Destiny was created by Grell in 1928 to be exhibited at the Chicago and Vicinity show at the Art Institute of Chicago in 1930. Written on the reverse side of this watercolor study for the large painting is, Hall of Judiciary. The large painting, now held in a private collection in Chicago, hung above the main door to the exhibit hall at the Art Institute and won the Harry Frank prize for figure composition during the annual Chicago show. Grell designed and painted a poem on either side of the door. Family rumor is that versions of this painting were created by Grell as murals and placed in courthouses. The prize winning painting hung in Grell’s studio in Chicago until after his death when a local art dealer purchased it from his widow, Friedl. Notice the clothing on the figures in the watercolor indicating its possible use in a courthouse or Grell’s decision to later remove the clothing for the final painting. The painting was offered for sale by the artist for $3,500 at the Art Institute and later at the Chicago Galleries for $4,000 in 1930. The cloak study shows how Grell decided on the colors for the bright cloak and how important the mystic face was to the overall design.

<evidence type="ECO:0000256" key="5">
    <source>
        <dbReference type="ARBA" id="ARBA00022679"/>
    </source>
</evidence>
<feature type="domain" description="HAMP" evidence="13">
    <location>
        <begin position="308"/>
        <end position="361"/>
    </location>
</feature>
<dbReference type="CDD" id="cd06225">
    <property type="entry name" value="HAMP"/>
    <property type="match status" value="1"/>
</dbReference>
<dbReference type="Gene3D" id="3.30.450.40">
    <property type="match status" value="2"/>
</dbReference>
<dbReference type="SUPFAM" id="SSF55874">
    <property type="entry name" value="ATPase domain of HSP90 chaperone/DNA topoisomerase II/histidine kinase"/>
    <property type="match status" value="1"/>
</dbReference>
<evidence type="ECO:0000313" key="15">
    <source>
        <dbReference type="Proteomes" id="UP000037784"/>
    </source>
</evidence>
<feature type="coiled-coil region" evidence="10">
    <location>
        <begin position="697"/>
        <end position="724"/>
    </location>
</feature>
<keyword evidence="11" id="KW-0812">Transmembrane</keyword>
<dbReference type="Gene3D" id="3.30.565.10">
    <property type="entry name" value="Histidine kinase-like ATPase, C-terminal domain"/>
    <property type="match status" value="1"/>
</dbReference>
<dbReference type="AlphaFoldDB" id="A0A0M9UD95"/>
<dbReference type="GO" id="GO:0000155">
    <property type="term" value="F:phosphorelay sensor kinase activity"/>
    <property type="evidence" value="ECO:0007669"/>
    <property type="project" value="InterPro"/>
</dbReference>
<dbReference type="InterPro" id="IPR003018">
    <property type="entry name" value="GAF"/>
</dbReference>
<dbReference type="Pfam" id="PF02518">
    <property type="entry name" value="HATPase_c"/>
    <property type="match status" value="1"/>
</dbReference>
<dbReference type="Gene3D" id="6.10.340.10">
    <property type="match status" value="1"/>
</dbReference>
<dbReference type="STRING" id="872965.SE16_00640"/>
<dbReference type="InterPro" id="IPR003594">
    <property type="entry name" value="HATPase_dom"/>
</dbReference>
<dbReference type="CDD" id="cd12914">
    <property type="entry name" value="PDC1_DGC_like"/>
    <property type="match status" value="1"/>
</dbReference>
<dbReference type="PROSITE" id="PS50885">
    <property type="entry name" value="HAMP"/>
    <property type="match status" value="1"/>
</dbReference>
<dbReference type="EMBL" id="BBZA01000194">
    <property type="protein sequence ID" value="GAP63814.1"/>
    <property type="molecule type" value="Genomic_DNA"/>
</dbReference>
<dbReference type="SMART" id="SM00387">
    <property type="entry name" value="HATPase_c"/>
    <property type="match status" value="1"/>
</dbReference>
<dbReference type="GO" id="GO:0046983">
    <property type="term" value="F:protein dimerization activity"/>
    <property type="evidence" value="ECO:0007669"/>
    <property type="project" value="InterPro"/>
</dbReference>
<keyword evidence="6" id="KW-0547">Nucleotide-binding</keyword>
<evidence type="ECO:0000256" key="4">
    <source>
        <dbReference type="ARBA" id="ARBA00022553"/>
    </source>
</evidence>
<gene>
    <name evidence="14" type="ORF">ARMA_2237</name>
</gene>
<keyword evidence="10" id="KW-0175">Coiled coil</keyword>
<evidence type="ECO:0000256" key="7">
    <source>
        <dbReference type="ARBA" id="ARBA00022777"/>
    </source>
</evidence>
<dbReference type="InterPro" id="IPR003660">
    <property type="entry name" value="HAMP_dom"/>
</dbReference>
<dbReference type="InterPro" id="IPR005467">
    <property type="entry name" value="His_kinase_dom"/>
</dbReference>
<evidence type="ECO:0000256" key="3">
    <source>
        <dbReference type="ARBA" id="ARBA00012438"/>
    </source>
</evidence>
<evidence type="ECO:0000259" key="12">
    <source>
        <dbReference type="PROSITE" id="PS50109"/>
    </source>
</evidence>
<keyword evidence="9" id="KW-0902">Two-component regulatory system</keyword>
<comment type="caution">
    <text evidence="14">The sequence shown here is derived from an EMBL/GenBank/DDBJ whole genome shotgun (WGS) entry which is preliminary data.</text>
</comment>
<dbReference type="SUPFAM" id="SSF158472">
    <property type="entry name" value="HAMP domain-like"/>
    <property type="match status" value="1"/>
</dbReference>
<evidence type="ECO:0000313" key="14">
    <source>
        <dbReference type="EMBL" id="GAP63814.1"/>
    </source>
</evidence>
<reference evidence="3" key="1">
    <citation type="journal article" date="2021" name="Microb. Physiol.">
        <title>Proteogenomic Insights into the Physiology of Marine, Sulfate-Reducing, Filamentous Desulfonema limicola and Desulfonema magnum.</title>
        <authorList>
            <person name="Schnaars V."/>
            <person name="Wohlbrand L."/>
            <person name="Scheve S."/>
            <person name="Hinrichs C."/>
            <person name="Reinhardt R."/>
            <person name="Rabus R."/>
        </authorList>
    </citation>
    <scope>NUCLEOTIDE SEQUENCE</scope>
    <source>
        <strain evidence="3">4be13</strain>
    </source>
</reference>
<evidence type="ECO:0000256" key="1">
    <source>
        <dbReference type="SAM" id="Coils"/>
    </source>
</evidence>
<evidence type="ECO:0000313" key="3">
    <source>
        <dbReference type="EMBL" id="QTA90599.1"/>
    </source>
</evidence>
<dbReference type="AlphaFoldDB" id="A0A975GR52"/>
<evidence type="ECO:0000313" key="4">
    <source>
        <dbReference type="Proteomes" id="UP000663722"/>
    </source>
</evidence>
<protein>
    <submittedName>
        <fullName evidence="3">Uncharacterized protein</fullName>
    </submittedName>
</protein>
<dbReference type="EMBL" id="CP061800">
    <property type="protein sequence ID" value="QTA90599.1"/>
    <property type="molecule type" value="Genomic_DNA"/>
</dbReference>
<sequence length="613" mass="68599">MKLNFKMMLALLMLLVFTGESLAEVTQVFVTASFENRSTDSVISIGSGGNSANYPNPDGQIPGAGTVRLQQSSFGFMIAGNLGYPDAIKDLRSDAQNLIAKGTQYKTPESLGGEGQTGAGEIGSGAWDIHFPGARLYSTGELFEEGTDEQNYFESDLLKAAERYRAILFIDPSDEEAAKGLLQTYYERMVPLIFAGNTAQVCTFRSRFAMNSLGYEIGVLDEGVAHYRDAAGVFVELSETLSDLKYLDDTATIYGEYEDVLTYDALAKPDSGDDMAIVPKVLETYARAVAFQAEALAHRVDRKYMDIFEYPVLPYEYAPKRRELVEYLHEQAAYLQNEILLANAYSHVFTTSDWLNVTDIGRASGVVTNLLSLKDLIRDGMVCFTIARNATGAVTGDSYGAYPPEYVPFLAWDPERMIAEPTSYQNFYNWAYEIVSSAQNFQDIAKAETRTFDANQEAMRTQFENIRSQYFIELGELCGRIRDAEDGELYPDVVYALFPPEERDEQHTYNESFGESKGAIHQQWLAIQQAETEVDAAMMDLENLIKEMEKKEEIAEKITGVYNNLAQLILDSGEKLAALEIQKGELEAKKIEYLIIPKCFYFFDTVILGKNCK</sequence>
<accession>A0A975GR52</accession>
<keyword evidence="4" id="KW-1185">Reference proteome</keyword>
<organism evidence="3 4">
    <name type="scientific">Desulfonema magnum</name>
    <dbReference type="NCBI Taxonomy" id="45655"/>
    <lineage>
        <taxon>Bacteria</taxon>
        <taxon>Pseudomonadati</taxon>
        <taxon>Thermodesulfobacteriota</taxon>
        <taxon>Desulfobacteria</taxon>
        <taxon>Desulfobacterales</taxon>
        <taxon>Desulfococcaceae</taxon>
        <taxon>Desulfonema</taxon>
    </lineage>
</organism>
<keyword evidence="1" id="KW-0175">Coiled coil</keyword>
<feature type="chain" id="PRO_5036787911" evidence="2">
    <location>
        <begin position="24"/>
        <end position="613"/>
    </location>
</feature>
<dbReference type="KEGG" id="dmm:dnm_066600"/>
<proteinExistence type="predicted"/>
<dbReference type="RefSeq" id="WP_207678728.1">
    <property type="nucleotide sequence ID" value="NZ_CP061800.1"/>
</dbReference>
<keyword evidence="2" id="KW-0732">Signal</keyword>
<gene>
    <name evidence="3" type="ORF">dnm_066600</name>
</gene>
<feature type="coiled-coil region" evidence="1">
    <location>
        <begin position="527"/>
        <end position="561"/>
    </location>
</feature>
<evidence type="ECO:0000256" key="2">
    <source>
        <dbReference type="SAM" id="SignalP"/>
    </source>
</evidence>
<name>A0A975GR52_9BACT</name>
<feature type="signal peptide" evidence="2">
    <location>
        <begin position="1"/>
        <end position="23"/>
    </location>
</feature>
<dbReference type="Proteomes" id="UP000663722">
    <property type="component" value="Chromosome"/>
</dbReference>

The current owner of Destiny stated that another watercolor study exists showing architectural details indicating that Grell did at least submit it for a mural design.
Destiny 1928, 102″ x 64″ oil on canvas with original period frame = Chicago private collection
Watercolor 1928, 33.5″ x 13.5″ = California Grell collection
Watercolor 1928, Cloak study = Chicago private collection